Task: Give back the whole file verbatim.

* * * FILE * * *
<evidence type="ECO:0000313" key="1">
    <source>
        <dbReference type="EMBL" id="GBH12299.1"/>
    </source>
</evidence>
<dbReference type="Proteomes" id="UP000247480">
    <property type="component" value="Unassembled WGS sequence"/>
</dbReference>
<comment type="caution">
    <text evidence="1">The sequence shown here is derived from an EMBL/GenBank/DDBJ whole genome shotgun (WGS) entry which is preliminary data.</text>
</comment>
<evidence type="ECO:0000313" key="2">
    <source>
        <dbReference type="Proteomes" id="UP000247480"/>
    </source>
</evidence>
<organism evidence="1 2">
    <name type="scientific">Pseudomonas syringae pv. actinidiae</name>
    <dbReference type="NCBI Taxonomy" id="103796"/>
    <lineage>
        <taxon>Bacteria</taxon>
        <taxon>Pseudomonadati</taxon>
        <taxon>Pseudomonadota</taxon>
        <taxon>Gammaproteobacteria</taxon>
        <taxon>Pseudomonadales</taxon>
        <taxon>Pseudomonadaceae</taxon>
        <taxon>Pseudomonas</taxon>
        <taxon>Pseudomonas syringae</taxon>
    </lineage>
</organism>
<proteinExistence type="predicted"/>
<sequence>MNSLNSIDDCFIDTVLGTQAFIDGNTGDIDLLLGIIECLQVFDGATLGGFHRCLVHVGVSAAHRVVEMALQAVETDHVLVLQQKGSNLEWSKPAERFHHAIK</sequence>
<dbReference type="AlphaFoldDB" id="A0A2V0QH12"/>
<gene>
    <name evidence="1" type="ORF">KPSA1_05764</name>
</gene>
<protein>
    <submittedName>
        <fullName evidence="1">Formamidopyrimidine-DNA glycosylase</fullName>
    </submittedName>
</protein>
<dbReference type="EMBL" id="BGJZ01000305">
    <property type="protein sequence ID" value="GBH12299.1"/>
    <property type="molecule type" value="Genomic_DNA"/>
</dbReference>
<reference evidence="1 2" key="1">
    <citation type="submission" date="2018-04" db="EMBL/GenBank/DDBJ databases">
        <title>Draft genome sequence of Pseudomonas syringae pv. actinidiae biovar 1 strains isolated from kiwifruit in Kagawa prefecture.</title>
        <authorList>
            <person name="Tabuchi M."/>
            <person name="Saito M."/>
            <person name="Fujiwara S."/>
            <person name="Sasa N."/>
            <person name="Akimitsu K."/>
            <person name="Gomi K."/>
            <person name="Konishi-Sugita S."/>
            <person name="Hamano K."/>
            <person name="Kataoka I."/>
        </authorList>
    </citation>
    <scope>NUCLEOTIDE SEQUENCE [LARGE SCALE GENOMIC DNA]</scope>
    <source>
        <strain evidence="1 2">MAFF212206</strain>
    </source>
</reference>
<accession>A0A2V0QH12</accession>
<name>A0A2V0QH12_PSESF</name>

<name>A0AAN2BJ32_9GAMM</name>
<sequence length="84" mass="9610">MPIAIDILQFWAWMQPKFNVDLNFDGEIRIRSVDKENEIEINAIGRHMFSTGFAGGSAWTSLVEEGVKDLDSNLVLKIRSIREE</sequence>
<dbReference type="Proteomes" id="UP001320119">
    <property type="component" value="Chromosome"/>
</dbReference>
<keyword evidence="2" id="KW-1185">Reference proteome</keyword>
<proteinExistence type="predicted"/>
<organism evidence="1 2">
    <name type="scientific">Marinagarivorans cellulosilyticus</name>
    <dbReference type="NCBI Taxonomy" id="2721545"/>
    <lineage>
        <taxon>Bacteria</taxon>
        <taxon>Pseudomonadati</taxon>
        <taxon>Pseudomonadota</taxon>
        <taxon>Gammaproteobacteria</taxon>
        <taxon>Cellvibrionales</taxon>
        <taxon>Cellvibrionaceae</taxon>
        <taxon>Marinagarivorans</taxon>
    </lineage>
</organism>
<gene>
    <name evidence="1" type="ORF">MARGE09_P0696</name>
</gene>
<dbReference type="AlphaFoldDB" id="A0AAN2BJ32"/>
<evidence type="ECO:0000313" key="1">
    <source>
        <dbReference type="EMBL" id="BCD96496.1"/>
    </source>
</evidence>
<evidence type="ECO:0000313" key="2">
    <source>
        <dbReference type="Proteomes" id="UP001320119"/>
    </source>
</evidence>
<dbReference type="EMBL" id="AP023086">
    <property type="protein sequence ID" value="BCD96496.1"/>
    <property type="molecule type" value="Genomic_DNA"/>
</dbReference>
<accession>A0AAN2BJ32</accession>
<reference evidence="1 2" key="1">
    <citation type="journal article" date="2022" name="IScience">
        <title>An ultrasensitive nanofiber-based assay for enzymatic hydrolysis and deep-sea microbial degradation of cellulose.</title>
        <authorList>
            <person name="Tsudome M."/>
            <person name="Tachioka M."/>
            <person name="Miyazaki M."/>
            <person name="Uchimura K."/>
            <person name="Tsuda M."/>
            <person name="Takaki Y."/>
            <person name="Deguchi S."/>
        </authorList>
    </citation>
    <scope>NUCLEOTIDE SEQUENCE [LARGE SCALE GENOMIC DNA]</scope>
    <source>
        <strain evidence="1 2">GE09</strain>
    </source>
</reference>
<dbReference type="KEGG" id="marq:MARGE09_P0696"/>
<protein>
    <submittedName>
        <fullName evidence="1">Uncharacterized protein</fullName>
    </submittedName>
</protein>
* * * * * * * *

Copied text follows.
<evidence type="ECO:0000313" key="1">
    <source>
        <dbReference type="EMBL" id="GBH12299.1"/>
    </source>
</evidence>
<dbReference type="Proteomes" id="UP000247480">
    <property type="component" value="Unassembled WGS sequence"/>
</dbReference>
<comment type="caution">
    <text evidence="1">The sequence shown here is derived from an EMBL/GenBank/DDBJ whole genome shotgun (WGS) entry which is preliminary data.</text>
</comment>
<evidence type="ECO:0000313" key="2">
    <source>
        <dbReference type="Proteomes" id="UP000247480"/>
    </source>
</evidence>
<organism evidence="1 2">
    <name type="scientific">Pseudomonas syringae pv. actinidiae</name>
    <dbReference type="NCBI Taxonomy" id="103796"/>
    <lineage>
        <taxon>Bacteria</taxon>
        <taxon>Pseudomonadati</taxon>
        <taxon>Pseudomonadota</taxon>
        <taxon>Gammaproteobacteria</taxon>
        <taxon>Pseudomonadales</taxon>
        <taxon>Pseudomonadaceae</taxon>
        <taxon>Pseudomonas</taxon>
        <taxon>Pseudomonas syringae</taxon>
    </lineage>
</organism>
<proteinExistence type="predicted"/>
<sequence>MNSLNSIDDCFIDTVLGTQAFIDGNTGDIDLLLGIIECLQVFDGATLGGFHRCLVHVGVSAAHRVVEMALQAVETDHVLVLQQKGSNLEWSKPAERFHHAIK</sequence>
<dbReference type="AlphaFoldDB" id="A0A2V0QH12"/>
<gene>
    <name evidence="1" type="ORF">KPSA1_05764</name>
</gene>
<protein>
    <submittedName>
        <fullName evidence="1">Formamidopyrimidine-DNA glycosylase</fullName>
    </submittedName>
</protein>
<dbReference type="EMBL" id="BGJZ01000305">
    <property type="protein sequence ID" value="GBH12299.1"/>
    <property type="molecule type" value="Genomic_DNA"/>
</dbReference>
<reference evidence="1 2" key="1">
    <citation type="submission" date="2018-04" db="EMBL/GenBank/DDBJ databases">
        <title>Draft genome sequence of Pseudomonas syringae pv. actinidiae biovar 1 strains isolated from kiwifruit in Kagawa prefecture.</title>
        <authorList>
            <person name="Tabuchi M."/>
            <person name="Saito M."/>
            <person name="Fujiwara S."/>
            <person name="Sasa N."/>
            <person name="Akimitsu K."/>
            <person name="Gomi K."/>
            <person name="Konishi-Sugita S."/>
            <person name="Hamano K."/>
            <person name="Kataoka I."/>
        </authorList>
    </citation>
    <scope>NUCLEOTIDE SEQUENCE [LARGE SCALE GENOMIC DNA]</scope>
    <source>
        <strain evidence="1 2">MAFF212206</strain>
    </source>
</reference>
<accession>A0A2V0QH12</accession>
<name>A0A2V0QH12_PSESF</name>

<name>A0AAN2BJ32_9GAMM</name>
<sequence length="84" mass="9610">MPIAIDILQFWAWMQPKFNVDLNFDGEIRIRSVDKENEIEINAIGRHMFSTGFAGGSAWTSLVEEGVKDLDSNLVLKIRSIREE</sequence>
<dbReference type="Proteomes" id="UP001320119">
    <property type="component" value="Chromosome"/>
</dbReference>
<keyword evidence="2" id="KW-1185">Reference proteome</keyword>
<proteinExistence type="predicted"/>
<organism evidence="1 2">
    <name type="scientific">Marinagarivorans cellulosilyticus</name>
    <dbReference type="NCBI Taxonomy" id="2721545"/>
    <lineage>
        <taxon>Bacteria</taxon>
        <taxon>Pseudomonadati</taxon>
        <taxon>Pseudomonadota</taxon>
        <taxon>Gammaproteobacteria</taxon>
        <taxon>Cellvibrionales</taxon>
        <taxon>Cellvibrionaceae</taxon>
        <taxon>Marinagarivorans</taxon>
    </lineage>
</organism>
<gene>
    <name evidence="1" type="ORF">MARGE09_P0696</name>
</gene>
<dbReference type="AlphaFoldDB" id="A0AAN2BJ32"/>
<evidence type="ECO:0000313" key="1">
    <source>
        <dbReference type="EMBL" id="BCD96496.1"/>
    </source>
</evidence>
<evidence type="ECO:0000313" key="2">
    <source>
        <dbReference type="Proteomes" id="UP001320119"/>
    </source>
</evidence>
<dbReference type="EMBL" id="AP023086">
    <property type="protein sequence ID" value="BCD96496.1"/>
    <property type="molecule type" value="Genomic_DNA"/>
</dbReference>
<accession>A0AAN2BJ32</accession>
<reference evidence="1 2" key="1">
    <citation type="journal article" date="2022" name="IScience">
        <title>An ultrasensitive nanofiber-based assay for enzymatic hydrolysis and deep-sea microbial degradation of cellulose.</title>
        <authorList>
            <person name="Tsudome M."/>
            <person name="Tachioka M."/>
            <person name="Miyazaki M."/>
            <person name="Uchimura K."/>
            <person name="Tsuda M."/>
            <person name="Takaki Y."/>
            <person name="Deguchi S."/>
        </authorList>
    </citation>
    <scope>NUCLEOTIDE SEQUENCE [LARGE SCALE GENOMIC DNA]</scope>
    <source>
        <strain evidence="1 2">GE09</strain>
    </source>
</reference>
<dbReference type="KEGG" id="marq:MARGE09_P0696"/>
<protein>
    <submittedName>
        <fullName evidence="1">Uncharacterized protein</fullName>
    </submittedName>
</protein>